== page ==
Gold Fields shares rose as much as 11 percent April 11 after Bloomberg News reported the apparent offer, basing the story on documents provided by a Gold Fields executive on the condition of anonymity. The stock gain vanished after a blog published by the Financial Times questioned Pastorini's credentials.
South Africa's Financial Services Board is investigating trading in Gold Fields shares. The company is not mentioned in the SEC complaint.
U.S. District Judge Kevin Castel last week denied Niren's request that a court hearing Friday in New York be adjourned or that he be allowed to participate by phone from Argentina.
Niren would not comment yesterday when he returned a call made to his California phone number. In ensuing calls, he offered an interview with himself and Pastorini in his attorney's office in Argentina, provided some of his legal fees were paid.
In an Aug. 8 e-mail, Niren said his clients included "tons of mining companies, leverage buyout firms and raiders." He said he could produce "wires and checks and contracts and letters from dozens of former clients."
"You want the whole truth, then pay for it," he wrote.
Later, he sent another e-mail mocking media reports about him and the SEC complaint: "I am Theodore Roxford, I am Lawrence Niren, I am Elvis, I am Edward Pastorini, I am Spartacus, I am Humpty Dumpty, I am Theodore Vakil. And the hits just keep on coming."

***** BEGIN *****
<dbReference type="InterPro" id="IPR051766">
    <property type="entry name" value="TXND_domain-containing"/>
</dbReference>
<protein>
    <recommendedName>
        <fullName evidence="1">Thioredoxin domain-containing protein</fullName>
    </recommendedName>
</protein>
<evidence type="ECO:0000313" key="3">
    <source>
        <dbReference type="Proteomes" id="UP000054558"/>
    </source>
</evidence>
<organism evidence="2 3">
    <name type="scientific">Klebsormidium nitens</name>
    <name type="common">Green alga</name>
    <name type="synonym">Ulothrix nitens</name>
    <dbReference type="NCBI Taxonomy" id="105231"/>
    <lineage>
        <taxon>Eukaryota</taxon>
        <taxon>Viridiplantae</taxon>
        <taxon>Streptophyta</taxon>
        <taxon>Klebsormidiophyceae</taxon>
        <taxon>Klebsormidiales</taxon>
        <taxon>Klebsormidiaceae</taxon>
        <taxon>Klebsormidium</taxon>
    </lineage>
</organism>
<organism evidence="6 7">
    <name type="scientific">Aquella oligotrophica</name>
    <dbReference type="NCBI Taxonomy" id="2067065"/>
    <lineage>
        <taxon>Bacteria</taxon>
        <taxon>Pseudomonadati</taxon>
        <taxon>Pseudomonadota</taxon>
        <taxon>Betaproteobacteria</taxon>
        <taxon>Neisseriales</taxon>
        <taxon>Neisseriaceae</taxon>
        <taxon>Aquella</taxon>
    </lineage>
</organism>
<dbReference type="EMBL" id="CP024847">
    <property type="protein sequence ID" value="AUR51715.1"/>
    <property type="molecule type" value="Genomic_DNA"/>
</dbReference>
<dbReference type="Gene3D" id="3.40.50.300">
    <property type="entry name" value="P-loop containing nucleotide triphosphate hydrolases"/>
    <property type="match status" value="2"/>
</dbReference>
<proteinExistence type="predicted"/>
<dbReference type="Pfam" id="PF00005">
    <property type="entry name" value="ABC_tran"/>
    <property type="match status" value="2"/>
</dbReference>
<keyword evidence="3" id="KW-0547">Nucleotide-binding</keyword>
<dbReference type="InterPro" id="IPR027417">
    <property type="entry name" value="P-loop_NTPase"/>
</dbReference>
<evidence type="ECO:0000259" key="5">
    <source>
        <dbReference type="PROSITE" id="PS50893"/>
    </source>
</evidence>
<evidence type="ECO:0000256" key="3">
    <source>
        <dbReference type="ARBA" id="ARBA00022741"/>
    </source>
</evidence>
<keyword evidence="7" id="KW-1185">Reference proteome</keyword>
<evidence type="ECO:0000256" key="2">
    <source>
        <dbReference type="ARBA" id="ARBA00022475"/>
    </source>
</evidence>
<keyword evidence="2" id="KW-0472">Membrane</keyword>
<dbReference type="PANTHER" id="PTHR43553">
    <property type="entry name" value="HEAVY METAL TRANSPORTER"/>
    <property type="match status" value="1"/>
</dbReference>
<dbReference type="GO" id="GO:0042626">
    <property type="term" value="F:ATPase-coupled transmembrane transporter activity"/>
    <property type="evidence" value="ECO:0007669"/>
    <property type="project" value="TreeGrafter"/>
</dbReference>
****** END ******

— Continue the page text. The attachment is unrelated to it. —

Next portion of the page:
Niren changed his name to Roxford in 1995, according to a California court filing. He now says he prefers using Niren.
The real Pastorini, a member of the rock band 101 Crustaceans, did not reply to phone messages and e-mails or to messages left at his home in Dunellen, N.J. The SEC suit does not allege Pastorini was involved in Niren's schemes.
For at least a decade, Niren, who often wears his hair in a ponytail, has floated takeover offers that lifted stock prices and then fell through.
In February 2003, Niren sent a letter to then-Sony Chairman Nobuyuki Idei offering to purchase all of the company's shares for $78 billion. Ten months later, he offered to buy Playboy. SEC spokesman John Nester declined to comment on why the SEC did not sue Niren until 2007.
The life of Lawrence David Niren is a study in hubris and deceit, according to court records. He concocts deals while jumping from trailer park to homeless shelter to hotel rooms in San Francisco's crime-ridden Tenderloin neighborhood, using mail drops for addresses.